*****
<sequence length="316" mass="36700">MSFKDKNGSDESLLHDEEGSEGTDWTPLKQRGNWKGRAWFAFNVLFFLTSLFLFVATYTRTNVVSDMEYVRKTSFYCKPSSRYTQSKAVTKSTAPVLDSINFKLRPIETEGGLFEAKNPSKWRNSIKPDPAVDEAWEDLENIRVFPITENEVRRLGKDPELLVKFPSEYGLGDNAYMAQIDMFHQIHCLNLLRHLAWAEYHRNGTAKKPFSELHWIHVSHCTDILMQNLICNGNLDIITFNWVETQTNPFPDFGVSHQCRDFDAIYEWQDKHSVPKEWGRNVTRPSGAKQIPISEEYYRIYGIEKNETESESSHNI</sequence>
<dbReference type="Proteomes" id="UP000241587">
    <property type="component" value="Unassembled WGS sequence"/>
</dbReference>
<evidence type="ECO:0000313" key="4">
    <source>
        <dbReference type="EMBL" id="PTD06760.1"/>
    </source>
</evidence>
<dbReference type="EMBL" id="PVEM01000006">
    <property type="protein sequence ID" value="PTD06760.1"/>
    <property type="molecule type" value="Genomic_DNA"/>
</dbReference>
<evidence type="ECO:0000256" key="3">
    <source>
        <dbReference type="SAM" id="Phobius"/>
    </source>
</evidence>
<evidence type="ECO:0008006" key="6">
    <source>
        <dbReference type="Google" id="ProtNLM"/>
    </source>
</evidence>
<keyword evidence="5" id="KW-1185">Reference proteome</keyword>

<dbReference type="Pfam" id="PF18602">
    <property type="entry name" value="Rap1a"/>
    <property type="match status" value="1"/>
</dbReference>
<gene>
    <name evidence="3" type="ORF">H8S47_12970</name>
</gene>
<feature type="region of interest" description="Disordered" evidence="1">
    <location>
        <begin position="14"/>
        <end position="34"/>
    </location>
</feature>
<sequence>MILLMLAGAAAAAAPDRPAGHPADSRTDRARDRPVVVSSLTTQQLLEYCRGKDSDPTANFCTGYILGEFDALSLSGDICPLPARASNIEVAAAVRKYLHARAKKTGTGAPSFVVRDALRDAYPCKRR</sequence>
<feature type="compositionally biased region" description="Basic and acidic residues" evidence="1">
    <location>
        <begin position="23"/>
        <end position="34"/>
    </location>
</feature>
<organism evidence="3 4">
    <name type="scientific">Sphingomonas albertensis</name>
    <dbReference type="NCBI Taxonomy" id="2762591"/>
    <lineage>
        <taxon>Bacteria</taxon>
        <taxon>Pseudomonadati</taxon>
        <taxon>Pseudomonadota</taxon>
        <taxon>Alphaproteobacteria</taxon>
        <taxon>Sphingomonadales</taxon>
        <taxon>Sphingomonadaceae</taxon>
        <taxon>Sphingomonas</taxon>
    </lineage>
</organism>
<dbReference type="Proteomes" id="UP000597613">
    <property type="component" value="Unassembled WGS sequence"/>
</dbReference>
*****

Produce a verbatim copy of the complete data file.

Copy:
<sequence length="316" mass="36700">MSFKDKNGSDESLLHDEEGSEGTDWTPLKQRGNWKGRAWFAFNVLFFLTSLFLFVATYTRTNVVSDMEYVRKTSFYCKPSSRYTQSKAVTKSTAPVLDSINFKLRPIETEGGLFEAKNPSKWRNSIKPDPAVDEAWEDLENIRVFPITENEVRRLGKDPELLVKFPSEYGLGDNAYMAQIDMFHQIHCLNLLRHLAWAEYHRNGTAKKPFSELHWIHVSHCTDILMQNLICNGNLDIITFNWVETQTNPFPDFGVSHQCRDFDAIYEWQDKHSVPKEWGRNVTRPSGAKQIPISEEYYRIYGIEKNETESESSHNI</sequence>
<dbReference type="Proteomes" id="UP000241587">
    <property type="component" value="Unassembled WGS sequence"/>
</dbReference>
<evidence type="ECO:0000313" key="4">
    <source>
        <dbReference type="EMBL" id="PTD06760.1"/>
    </source>
</evidence>
<dbReference type="EMBL" id="PVEM01000006">
    <property type="protein sequence ID" value="PTD06760.1"/>
    <property type="molecule type" value="Genomic_DNA"/>
</dbReference>
<evidence type="ECO:0000256" key="3">
    <source>
        <dbReference type="SAM" id="Phobius"/>
    </source>
</evidence>
<evidence type="ECO:0008006" key="6">
    <source>
        <dbReference type="Google" id="ProtNLM"/>
    </source>
</evidence>
<keyword evidence="5" id="KW-1185">Reference proteome</keyword>

<dbReference type="Pfam" id="PF18602">
    <property type="entry name" value="Rap1a"/>
    <property type="match status" value="1"/>
</dbReference>
<gene>
    <name evidence="3" type="ORF">H8S47_12970</name>
</gene>
<feature type="region of interest" description="Disordered" evidence="1">
    <location>
        <begin position="14"/>
        <end position="34"/>
    </location>
</feature>
<sequence>MILLMLAGAAAAAAPDRPAGHPADSRTDRARDRPVVVSSLTTQQLLEYCRGKDSDPTANFCTGYILGEFDALSLSGDICPLPARASNIEVAAAVRKYLHARAKKTGTGAPSFVVRDALRDAYPCKRR</sequence>
<feature type="compositionally biased region" description="Basic and acidic residues" evidence="1">
    <location>
        <begin position="23"/>
        <end position="34"/>
    </location>
</feature>
<organism evidence="3 4">
    <name type="scientific">Sphingomonas albertensis</name>
    <dbReference type="NCBI Taxonomy" id="2762591"/>
    <lineage>
        <taxon>Bacteria</taxon>
        <taxon>Pseudomonadati</taxon>
        <taxon>Pseudomonadota</taxon>
        <taxon>Alphaproteobacteria</taxon>
        <taxon>Sphingomonadales</taxon>
        <taxon>Sphingomonadaceae</taxon>
        <taxon>Sphingomonas</taxon>
    </lineage>
</organism>
<dbReference type="Proteomes" id="UP000597613">
    <property type="component" value="Unassembled WGS sequence"/>
</dbReference>